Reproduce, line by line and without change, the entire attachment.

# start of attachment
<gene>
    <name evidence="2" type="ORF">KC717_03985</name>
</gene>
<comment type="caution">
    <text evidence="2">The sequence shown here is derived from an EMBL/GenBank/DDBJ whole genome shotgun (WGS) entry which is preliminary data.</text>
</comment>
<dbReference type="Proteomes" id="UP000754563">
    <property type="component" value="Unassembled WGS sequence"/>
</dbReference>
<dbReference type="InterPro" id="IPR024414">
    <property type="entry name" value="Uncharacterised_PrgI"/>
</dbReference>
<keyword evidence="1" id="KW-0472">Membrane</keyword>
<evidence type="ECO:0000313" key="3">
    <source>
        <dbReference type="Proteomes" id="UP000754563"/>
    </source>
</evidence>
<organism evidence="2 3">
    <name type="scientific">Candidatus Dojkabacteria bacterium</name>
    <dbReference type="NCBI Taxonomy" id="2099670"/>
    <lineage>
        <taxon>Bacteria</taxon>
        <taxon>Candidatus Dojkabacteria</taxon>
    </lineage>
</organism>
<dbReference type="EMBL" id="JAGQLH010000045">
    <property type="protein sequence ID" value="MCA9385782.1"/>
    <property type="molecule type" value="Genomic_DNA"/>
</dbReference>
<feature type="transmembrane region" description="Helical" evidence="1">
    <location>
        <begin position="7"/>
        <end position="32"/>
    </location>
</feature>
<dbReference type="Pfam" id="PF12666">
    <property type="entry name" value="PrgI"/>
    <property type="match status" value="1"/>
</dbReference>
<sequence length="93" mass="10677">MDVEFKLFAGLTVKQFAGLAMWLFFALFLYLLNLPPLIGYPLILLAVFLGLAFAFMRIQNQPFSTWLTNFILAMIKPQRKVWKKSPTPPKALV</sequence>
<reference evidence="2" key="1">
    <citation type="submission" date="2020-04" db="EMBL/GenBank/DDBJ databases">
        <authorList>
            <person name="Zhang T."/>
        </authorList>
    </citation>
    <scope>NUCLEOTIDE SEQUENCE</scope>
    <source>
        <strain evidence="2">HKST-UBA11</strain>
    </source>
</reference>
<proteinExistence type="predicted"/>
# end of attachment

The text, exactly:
<gene>
    <name evidence="2" type="ORF">KC717_03985</name>
</gene>
<comment type="caution">
    <text evidence="2">The sequence shown here is derived from an EMBL/GenBank/DDBJ whole genome shotgun (WGS) entry which is preliminary data.</text>
</comment>
<dbReference type="Proteomes" id="UP000754563">
    <property type="component" value="Unassembled WGS sequence"/>
</dbReference>
<dbReference type="InterPro" id="IPR024414">
    <property type="entry name" value="Uncharacterised_PrgI"/>
</dbReference>
<keyword evidence="1" id="KW-0472">Membrane</keyword>
<evidence type="ECO:0000313" key="3">
    <source>
        <dbReference type="Proteomes" id="UP000754563"/>
    </source>
</evidence>
<organism evidence="2 3">
    <name type="scientific">Candidatus Dojkabacteria bacterium</name>
    <dbReference type="NCBI Taxonomy" id="2099670"/>
    <lineage>
        <taxon>Bacteria</taxon>
        <taxon>Candidatus Dojkabacteria</taxon>
    </lineage>
</organism>
<dbReference type="EMBL" id="JAGQLH010000045">
    <property type="protein sequence ID" value="MCA9385782.1"/>
    <property type="molecule type" value="Genomic_DNA"/>
</dbReference>
<feature type="transmembrane region" description="Helical" evidence="1">
    <location>
        <begin position="7"/>
        <end position="32"/>
    </location>
</feature>
<dbReference type="Pfam" id="PF12666">
    <property type="entry name" value="PrgI"/>
    <property type="match status" value="1"/>
</dbReference>
<sequence length="93" mass="10677">MDVEFKLFAGLTVKQFAGLAMWLFFALFLYLLNLPPLIGYPLILLAVFLGLAFAFMRIQNQPFSTWLTNFILAMIKPQRKVWKKSPTPPKALV</sequence>
<reference evidence="2" key="1">
    <citation type="submission" date="2020-04" db="EMBL/GenBank/DDBJ databases">
        <authorList>
            <person name="Zhang T."/>
        </authorList>
    </citation>
    <scope>NUCLEOTIDE SEQUENCE</scope>
    <source>
        <strain evidence="2">HKST-UBA11</strain>
    </source>
</reference>
<proteinExistence type="predicted"/>